Shooting Para Sport requires athletes with physical impairments to show supreme accuracy and control in firing at static targets over distances of up to 50 metres.
Tokyo 2020 competition animation "One Minute, One Sport"
We will show you the rules and highlights of shooting in one minute. Whether you are familiar with shooting or want to know more about it, "One Minute, One Sport" explains the sport and how it works. Watch the video below.
Shooting Para Sport features rifle and pistol events. In both, competitors aim at a ringed target from a set distance of 10m, 25m or 50m. Depending on the event, athletes are required to shoot from a standing, kneeling or prone position. There are men's, women's and mixed events. The sport's name was changed from IPC Shooting to Shooting Para Sport in 2016.
The rules regarding the three shooting positions are adjusted for athletes with impairments. For example, a wheelchair or shooting chair position can be used instead of standing. Athletes who use a wheelchair may employ a sling on the non-trigger arm to bring the gun closer to them and improve stability.
In the kneeling position, an athlete shooting from a wheelchair or shooting chair can rest the elbow of their non-trigger arm on a stand.
- R1 - 10m Air Rifle Standing SH1 (Men)
- R7 - 50m Rifle 3 positions SH1 (Men)
- R2 - 10m Air Rifle Standing SH1 (Women)
- R8 - 50m Rifle 3 positions SH1 (Women)
- R3 - 10m Air Rifle Prone SH1 (Mixed)
- R4 - 10m Air Rifle Standing SH2 (Mixed)
- R5 - 10m Air Rifle Prone SH2 (Mixed)
- R6 - 50m Rifle Prone SH1 (Mixed)
- R9 - 50m Rifle Prone SH2 (Mixed)
- P1 - 10m Air Pistol SH1 (Men)
- P2 - 10m Air Pistol SH1 (Women)
- P3 - 25m Pistol SH1 (Mixed)
- P4 - 50m Pistol SH1 (Mixed)
Essence of the Sport
Coping with pressure to reach the podium
Shooting has been part of the Paralympic Games since Toronto 1976 when three events were held. At one point, the number of events expanded to as many as 29 but after Sydney 2000 the size of the programme was consolidated to 12 events.
Tokyo 2020 will feature 13 events, nine rifle and four pistol events. The new addition is mixed 50m rifle prone SH2. Until now the only SH2 events were standing and prone 10m air rifle. It is hoped that this extra event will widen participation among SH2 class athletes.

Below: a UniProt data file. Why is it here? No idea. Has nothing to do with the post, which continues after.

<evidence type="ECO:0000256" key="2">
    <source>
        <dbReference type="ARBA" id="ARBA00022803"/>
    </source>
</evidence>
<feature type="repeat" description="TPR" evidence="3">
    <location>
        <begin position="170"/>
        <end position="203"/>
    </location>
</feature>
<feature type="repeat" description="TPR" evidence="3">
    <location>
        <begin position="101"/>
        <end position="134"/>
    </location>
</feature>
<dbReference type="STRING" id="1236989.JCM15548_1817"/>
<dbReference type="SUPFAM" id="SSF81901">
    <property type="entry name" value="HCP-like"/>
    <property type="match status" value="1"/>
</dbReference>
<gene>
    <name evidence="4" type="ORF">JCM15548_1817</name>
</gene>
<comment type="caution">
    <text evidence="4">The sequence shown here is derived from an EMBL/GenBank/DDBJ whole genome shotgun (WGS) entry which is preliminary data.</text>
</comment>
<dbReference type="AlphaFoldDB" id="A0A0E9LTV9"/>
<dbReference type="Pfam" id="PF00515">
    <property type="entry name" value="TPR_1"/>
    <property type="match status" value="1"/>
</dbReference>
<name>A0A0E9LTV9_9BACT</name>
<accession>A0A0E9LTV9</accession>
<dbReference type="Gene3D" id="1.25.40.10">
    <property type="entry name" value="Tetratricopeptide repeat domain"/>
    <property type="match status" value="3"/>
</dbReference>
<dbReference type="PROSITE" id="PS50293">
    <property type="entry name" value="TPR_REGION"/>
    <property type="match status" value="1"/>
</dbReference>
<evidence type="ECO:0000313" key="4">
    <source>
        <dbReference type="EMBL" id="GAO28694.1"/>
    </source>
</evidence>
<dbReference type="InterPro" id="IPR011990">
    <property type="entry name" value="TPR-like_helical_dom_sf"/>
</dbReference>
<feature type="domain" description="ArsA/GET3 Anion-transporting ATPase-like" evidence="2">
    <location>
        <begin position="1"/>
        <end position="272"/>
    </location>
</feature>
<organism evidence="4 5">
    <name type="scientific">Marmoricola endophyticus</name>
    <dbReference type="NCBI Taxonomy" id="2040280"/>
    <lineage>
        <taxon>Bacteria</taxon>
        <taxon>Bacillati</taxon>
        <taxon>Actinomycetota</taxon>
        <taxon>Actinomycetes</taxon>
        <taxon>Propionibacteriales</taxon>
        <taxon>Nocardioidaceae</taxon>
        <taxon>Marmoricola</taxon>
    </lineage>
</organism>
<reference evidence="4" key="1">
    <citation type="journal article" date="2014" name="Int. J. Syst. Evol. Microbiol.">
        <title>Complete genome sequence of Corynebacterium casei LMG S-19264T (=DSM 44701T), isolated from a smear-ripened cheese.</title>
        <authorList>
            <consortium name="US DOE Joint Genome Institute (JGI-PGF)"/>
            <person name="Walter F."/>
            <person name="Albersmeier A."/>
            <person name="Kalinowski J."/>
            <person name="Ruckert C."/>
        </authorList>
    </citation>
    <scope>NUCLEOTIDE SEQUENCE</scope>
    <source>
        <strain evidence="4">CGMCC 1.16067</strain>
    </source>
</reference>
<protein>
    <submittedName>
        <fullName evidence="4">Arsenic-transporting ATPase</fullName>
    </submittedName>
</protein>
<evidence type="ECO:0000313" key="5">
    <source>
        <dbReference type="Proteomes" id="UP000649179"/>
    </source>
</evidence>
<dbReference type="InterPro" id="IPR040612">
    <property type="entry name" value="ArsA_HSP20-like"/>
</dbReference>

Targets have 10 concentric rings, and the ring at the centre of the 10m air rifle target has a diameter of just 0.5mm — the size of a full-stop on a printed page!
Rifle events use digital measurements to split each zone into 10. Hitting the centre of the 10 rings gives the highest score of 10.9 points. It is not uncommon for medals to be decided by fractions of points.
Competitions can last from one to three hours, while some shooting ranges may be affected by wind strength, direction and other climatic factors. Athletes must cope with all of these variables, together with the intensity of the occasion, in the knowledge that a single inaccurate shot could end their chances of winning a medal. Athletes must also control their emotions, their breathing and their heartbeat — not easy in a Paralympic final with a gold medal at stake. Those who waver in nerve or concentration will finish with lower scores.
Outlook for the Tokyo 2020 Games
Seeking a new generation of shooting stars
Athletes from more than 40 countries have competed at the last three Paralympic Games. Sweden and the Republic of Korea have historically been the most successful nations, while China proved particularly strong at Rio 2016. Zhang Cuiping won two gold medals and a silver in rifle events following her tally of six medals gained at the two previous Games.
The Islamic Republic of Iran is another country that has enjoyed recent para shooting success. Sareh Javanmardi won two pistol events at Rio 2016 and was voted the International Paralympic Committee Athlete of the Month for September 2016 in recognition of her performance.
Because the event involves shooting 40 shots in each of three positions – standing, kneeling and prone – to give a total of 120 shots. Shooting time lasts two hours 45 minutes, with the top-ranked participants then battling for medals in a one-hour final. The event gets its nickname from the degree of stamina and mental strength needed to compete.